To read that many in the "study" took their av's for 6-10 years to see the culmination of improvements gives me renewed enthusiasm for what I've been trying to do! I was told to expect to be taking acyclovir for many years (and my Neurologist went as far as saying to plan for "lifetime" use.)...so the YEARS - as oppposed to a short duration of therapy does not come as a surprise...but I'm so glad to hear of these much longer lengths of time, as being the norm for improvement. (not to mention the reassurance of the relative safety of long term high dose usage.) I hope to get better and better...with each year I take it!

My most recent cd4 count was quite high, from a typical "low" count prior to the AV's - perhaps a bit TOO high...but that will most likely even out with time (personally, my "theory" is that it may have to do with a form of IRIS, uninvestigated as yet...just my thought - purely unscientific/unproven!)

I wasn't part of any "study"...Dr. Chia started me on this protocol out of sympathy and compassion for my terrible plight...it was a gamble - and due to "our" perseverance, it is paying off!

And to think that the "first" Acyclovir study (some 20 yrs ago, I think?) lasted a mere 30 DAYS! (and was deemed ineffective!)

This "news" is a shot in the arm I don't mind at all!

jackie:Retro wink:
 
What journal is this study published in Cort.I cant find any scientific data thus far.I take it that it is retrospective and not a prospective study.Is there any statistical analysis done or anyobjective data apart from self reporting?
The Journal is Virus Adaptation and Treatment. Here's the link to a brief summary: http://www.dovepress.com/subset-dir...us-patients-with-c-peer-reviewed-article-VAAT

The markers were as described below (click on the "Download the Article" link at the bottom of the summary for the entire article):
Patients and methods: Data were collected at physician visits every 46 weeks from 142 CFS patients at one clinic from 2001 to 2007. To be included in this study, patients had to be followed for at least six months. The data captured included over 7000 patient visits and over 35,000 fields of information. Severity of fatigue was monitored by a validated Energy Index Point Score<sup></sup> (EIPS<sup></sup>). Baseline and follow-up serum antibody titers to EBV, HCMV, and HHV6, as well as coinfections with Borrelia burgdorferi, Anaplasma phagocytophila, Babesia microti, and antistreptolysin O, 24-hour ECG Holter monitors, 2D echocardiograms, cardiac dynamic studies, symptoms, and toxicity were captured and monitored. International criteria for CFS plus a specifically designed CFS diagnostic panel were used.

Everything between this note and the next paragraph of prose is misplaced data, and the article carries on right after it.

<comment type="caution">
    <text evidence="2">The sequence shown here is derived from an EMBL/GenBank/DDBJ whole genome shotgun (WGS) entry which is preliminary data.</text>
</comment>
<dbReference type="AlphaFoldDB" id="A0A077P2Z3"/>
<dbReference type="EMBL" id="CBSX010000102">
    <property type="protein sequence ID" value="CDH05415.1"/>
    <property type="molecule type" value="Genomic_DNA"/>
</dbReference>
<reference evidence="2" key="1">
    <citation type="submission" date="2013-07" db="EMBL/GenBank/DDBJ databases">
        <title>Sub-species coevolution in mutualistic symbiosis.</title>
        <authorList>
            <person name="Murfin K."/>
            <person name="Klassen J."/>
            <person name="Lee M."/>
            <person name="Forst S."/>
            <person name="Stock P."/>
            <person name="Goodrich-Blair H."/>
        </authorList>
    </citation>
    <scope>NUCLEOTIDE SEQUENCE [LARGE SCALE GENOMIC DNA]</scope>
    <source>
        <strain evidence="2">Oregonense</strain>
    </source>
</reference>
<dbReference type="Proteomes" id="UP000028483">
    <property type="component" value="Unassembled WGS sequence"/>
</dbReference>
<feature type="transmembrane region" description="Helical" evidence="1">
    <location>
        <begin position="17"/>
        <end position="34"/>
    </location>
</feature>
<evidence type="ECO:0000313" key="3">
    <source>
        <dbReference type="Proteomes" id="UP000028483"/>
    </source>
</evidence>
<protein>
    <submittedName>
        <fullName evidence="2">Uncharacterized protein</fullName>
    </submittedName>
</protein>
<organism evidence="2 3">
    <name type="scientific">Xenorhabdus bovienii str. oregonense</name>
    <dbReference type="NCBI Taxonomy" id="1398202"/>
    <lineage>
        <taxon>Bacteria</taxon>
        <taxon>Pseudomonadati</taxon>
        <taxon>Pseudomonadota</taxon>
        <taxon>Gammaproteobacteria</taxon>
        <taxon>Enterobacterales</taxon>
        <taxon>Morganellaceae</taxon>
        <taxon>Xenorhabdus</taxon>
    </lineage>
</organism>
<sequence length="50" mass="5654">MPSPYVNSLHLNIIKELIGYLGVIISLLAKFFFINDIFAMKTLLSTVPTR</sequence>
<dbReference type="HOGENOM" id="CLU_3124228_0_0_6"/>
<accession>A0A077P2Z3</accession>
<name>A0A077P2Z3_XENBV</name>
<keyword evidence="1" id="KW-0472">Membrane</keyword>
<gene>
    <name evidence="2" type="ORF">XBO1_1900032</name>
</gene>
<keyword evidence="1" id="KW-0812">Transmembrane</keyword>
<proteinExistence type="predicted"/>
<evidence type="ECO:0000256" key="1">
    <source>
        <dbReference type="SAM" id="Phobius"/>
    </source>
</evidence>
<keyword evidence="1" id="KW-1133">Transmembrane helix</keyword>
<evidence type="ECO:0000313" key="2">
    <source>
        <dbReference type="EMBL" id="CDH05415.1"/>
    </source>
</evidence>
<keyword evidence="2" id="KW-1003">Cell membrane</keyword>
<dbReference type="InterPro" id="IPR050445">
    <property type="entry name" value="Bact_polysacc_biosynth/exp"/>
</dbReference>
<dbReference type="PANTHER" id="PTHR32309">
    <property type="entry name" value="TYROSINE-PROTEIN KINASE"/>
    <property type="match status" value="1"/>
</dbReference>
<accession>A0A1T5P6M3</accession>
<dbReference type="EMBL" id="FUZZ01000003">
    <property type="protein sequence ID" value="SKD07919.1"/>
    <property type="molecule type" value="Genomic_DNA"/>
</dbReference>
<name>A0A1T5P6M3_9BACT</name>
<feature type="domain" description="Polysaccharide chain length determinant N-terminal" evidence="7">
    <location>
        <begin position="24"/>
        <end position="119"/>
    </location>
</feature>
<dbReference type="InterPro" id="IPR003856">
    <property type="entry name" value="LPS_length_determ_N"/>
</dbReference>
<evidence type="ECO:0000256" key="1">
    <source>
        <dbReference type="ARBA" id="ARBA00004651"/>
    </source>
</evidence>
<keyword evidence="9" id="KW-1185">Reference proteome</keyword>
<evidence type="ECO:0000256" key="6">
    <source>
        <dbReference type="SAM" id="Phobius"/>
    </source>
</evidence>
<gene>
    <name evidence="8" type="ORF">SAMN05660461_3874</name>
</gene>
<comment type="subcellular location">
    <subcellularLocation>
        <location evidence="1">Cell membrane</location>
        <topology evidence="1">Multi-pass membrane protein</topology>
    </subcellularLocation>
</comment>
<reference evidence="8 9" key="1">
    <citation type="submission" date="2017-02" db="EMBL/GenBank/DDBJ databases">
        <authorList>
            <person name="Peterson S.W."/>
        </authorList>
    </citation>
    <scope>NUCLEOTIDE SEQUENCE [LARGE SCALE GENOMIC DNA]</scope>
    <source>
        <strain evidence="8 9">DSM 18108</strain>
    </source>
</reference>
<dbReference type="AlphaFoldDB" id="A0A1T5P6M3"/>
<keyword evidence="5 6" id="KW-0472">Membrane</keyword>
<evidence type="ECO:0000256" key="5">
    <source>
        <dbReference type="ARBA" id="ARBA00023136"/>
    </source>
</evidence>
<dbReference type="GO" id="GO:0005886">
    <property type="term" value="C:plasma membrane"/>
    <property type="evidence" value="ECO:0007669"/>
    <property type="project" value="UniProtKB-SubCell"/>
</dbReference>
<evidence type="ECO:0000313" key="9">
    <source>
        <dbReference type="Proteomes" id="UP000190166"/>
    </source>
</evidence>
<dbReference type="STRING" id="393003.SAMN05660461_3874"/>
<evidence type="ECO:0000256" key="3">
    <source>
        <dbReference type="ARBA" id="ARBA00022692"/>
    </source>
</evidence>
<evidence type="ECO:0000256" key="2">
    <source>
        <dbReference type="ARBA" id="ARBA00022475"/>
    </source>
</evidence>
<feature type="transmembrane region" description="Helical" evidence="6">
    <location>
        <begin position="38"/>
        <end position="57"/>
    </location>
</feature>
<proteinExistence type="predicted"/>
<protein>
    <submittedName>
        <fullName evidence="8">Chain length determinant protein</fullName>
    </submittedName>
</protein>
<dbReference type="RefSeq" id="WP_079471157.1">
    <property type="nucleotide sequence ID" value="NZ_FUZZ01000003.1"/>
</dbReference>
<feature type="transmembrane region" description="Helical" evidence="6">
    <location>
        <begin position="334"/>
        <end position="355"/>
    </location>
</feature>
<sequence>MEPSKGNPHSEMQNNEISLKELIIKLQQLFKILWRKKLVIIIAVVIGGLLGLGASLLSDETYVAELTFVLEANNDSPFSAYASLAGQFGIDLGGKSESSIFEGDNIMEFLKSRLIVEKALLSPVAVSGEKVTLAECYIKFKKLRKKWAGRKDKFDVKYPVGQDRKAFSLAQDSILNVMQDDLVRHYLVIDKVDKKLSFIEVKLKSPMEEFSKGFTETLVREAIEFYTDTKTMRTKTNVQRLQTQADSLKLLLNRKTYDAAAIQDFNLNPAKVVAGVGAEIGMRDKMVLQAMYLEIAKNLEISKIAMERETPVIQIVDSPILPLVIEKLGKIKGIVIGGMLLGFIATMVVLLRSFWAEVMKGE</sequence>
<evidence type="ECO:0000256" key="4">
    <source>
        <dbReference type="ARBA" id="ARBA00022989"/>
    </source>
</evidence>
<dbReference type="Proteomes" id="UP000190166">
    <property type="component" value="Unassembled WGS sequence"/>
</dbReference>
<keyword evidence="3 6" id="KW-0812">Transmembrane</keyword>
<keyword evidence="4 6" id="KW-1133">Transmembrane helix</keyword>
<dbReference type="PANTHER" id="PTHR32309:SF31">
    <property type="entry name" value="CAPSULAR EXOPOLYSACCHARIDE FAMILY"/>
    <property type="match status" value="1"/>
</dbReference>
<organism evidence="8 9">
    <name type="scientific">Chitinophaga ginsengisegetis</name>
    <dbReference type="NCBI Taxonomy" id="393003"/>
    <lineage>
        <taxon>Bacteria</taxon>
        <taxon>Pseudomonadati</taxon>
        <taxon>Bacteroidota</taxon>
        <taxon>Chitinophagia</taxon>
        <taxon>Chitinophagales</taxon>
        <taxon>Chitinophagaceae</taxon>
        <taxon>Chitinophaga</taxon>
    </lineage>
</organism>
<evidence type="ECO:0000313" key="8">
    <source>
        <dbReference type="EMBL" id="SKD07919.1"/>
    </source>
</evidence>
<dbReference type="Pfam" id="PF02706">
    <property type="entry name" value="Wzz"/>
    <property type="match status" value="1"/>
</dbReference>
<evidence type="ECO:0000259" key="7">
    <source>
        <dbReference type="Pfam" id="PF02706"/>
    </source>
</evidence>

Results and conclusions: The Group A herpesvirus CFS patients (no coinfections) returned to a near-normal to normal life (P = 0.0001). The long-term EIPS value increased (primary endpoint, P < 0.0001) with subset-directed long-term valacyclovir and/or valganciclovir therapy. Secondary endpoints (cardiac, immunologic, and neurocognitive abnormalities) improved or disappeared. Group B CFS patients (herpesvirus plus coinfections) continued to have CFS.​
 
What journal is this study published in Cort.I cant find any scientific data thus far.I take it that it is retrospective and not a prospective study.Is there any statistical analysis done or anyobjective data apart from self reporting?
I believe its called retrospective and there are statistical analyses. I'd love to get your take on those Gerwyn since I'm pretty clueless. Although the statistics are not, I don't know, particularly sophisticated, it's looks strong to me....I love to hear from someone who knows because I think its the statistics that will mostly shape the reaction of the scientific community to this - are they going to find a way to discount it or is it pretty bulletproof?
 
I just feel like sitting down and crying...the success of this long study has given me added hope! (thank you cort for posting it in it's entirety!)
It's odd but I seem to have lost all ability to judge how big a story is! XMRV has so dominated my focus since October that I can't really gauge the importance of other news. I strangely don't feel excited yet by this but I think that's probably my ignorance that prevents me from putting it in context.

Thanks, Jackie, for helping me get the proper goggles on! I'd already decided to go through the process of studying it with a view of going to my doctor but in an "I owe it to myself to take the appropriate action" sort of way rather than a "Wow! Wow! I'm going to be cured!" sort of way.

Burnout, I guess! :D
 
This study also highlights the need for clearly defined cohorts. In this case it was Herpes Virus and Herpes Virus plus but with other issues with CFS it might be length of illness or type of onset. But without the data we'll never know. Poorly defined cohorts and weak design lead to bad data. Bad data is worse than no data as it leads to erroneous assumptions about what we know when it would be better to recognize that we don't know something.
 
Sasha [...] have you had any luck with any NHS testing.
Sorry, flybro, I only half-answered you! I haven't tested positive for any viral infection ever, which I suppose has always given me the impression that all the HHV/EBV etc. stuff didn't apply to me (actually I don't know if I've even been tested for HHV - 6). I think this is maybe why I don't feel excited (emotionally) even though I probably should - so far my excitement is intellectual only! My reaction isn't really making sense to me. Won't stop me pursuing it, though. :D